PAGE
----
Today, class, we’ll be doing a thought exercise. Okay, you’ll be doing a thought exercise, because I can’t be trusted to treat the subject fairly right now.
If you were a character in a book, what would you be like? The idea is to take real details of your life and self, and make them interesting enough to read about. Most people like to read about characters who are as good as themselves, or a little better, so you have some room to make yourself faster, smarter, more successful than in reality.
Since this is the internet, don’t share your actual location, place of employment, or sensitive information. No one will know or care if you fudge the details, and the whole point is to make yourself slightly better- or at least different- from the real you.
What role would you play in a story? How would you handle some of the basic plots that turn up in most stories? How do you, a real person, alter the story in ways that a character fulfilling an archetype might not? Which skills and hobbies would your story-self have, and in what situations would they be useful?
Maybe you’re the plucky comic relief, or the guy who knows everybody, the person who makes sure the hero eats a decent meal every once in a while. Maybe you are the hero who needs to be cajoled into eating real food.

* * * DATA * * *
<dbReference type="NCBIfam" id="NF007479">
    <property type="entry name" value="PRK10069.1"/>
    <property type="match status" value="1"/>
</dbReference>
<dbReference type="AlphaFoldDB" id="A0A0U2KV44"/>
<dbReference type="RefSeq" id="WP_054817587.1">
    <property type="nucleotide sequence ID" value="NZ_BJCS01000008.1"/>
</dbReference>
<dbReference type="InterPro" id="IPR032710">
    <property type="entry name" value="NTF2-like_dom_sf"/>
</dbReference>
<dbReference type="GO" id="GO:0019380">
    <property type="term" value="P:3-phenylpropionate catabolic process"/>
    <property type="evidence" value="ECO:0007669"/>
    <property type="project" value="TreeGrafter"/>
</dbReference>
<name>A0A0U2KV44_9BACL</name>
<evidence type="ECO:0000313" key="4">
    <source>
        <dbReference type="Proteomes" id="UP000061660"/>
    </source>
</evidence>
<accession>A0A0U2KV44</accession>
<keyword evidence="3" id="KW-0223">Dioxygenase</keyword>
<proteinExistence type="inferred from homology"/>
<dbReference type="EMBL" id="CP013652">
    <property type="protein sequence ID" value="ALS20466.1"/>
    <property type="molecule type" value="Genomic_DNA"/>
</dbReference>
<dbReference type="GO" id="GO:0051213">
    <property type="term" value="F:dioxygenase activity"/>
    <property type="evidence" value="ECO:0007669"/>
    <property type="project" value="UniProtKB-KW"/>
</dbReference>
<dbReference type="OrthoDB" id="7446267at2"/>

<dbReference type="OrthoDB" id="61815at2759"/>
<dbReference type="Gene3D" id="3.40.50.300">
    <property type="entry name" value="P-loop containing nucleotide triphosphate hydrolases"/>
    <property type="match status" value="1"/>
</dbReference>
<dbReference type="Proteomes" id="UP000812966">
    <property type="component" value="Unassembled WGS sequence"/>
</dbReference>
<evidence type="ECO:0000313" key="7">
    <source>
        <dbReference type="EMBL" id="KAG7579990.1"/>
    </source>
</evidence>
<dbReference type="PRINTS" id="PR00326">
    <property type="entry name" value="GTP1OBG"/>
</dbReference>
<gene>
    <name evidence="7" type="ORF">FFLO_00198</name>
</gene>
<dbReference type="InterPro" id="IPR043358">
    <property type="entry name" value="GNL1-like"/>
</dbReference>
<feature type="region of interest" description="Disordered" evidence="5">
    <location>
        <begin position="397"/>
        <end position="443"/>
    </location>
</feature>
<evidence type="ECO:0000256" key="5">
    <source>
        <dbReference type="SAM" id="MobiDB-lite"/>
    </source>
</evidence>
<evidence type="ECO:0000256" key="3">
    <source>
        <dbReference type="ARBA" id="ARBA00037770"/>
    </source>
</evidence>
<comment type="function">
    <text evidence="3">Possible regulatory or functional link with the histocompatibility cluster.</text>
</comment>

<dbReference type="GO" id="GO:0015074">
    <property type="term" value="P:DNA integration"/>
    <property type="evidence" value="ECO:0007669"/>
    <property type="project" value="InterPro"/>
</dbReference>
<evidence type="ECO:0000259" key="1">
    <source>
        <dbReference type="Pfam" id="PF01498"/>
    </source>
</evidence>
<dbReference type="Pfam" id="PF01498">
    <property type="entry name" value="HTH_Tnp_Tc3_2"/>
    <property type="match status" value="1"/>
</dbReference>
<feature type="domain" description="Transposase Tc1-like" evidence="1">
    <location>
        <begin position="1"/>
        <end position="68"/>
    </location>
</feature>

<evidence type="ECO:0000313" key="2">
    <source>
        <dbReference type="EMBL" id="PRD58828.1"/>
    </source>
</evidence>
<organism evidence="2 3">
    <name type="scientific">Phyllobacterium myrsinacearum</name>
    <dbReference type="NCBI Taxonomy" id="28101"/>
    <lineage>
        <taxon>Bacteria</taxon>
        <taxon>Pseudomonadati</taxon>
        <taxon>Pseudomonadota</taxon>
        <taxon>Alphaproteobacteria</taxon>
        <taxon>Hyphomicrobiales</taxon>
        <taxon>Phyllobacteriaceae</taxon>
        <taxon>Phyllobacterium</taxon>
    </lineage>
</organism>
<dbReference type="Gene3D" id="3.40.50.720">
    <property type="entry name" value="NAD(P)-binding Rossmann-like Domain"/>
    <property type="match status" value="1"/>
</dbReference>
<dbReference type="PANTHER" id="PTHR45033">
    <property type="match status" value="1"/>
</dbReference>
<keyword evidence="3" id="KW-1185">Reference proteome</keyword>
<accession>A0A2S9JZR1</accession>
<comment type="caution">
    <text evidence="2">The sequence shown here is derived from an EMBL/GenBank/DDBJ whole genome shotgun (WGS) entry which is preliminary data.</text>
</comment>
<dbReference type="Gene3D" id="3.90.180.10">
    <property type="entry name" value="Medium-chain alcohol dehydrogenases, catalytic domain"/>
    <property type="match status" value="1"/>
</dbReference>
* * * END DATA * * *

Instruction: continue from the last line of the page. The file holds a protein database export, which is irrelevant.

The world of your story matters, too. Giving your perfectly ordinary self wings is fine, if ordinary people have wings in this universe.
As I said, I can’t treat the subject fairly right now, but when I can, fictional me is usually still a horse nerd, likes books, and has no social life. That should surprise no one. Basically, I’m Phoebe Marlow from Georgette Heyer’s Sylvester, except not as good with children.
Re: the title of this post- most of you probably know this, but for those who don’t, a Mary Sue is an obnoxious self-insert character. If I recall correctly, the original Mary Sue was a Star Trek character. She was younger, prettier, smarter, and generally better at everything than all the other characters, never faced any obstacles that she couldn’t overcome, and everyone fell in love with her for no reason other than, the writers made it that way. The term is also used to describe characters who are blank slates that the reader can imagine themselves as (Bella from Twilight is often used as an example of that type of Mary Sue). The male version is sometimes called a Gary Stu.
Mary Sues can be annoying, but if you treat the concept seriously from a writer’s perspective, it can be useful for developing characters that read like real people instead of archetypes. Just make sure to leave off the ‘obnoxious’ part of ‘obnoxious self-insert,’ lest your readers chase you and hit you with sticks.
I’ve also done a version of this exercise where I imagine what I’d be like if I lived a hundred, two hundred, five hundred years ago. The obvious answer is, I’d be dead from lack of medical care, but discounting that opens up some interesting possibilities. It’s also fun to do this exercise at different points in your life and see how getting married, having a child, moving to another state, or working a different job changes the results.
Go forth and use your imagination, dear reader! If you were a character, what sort of character would you be?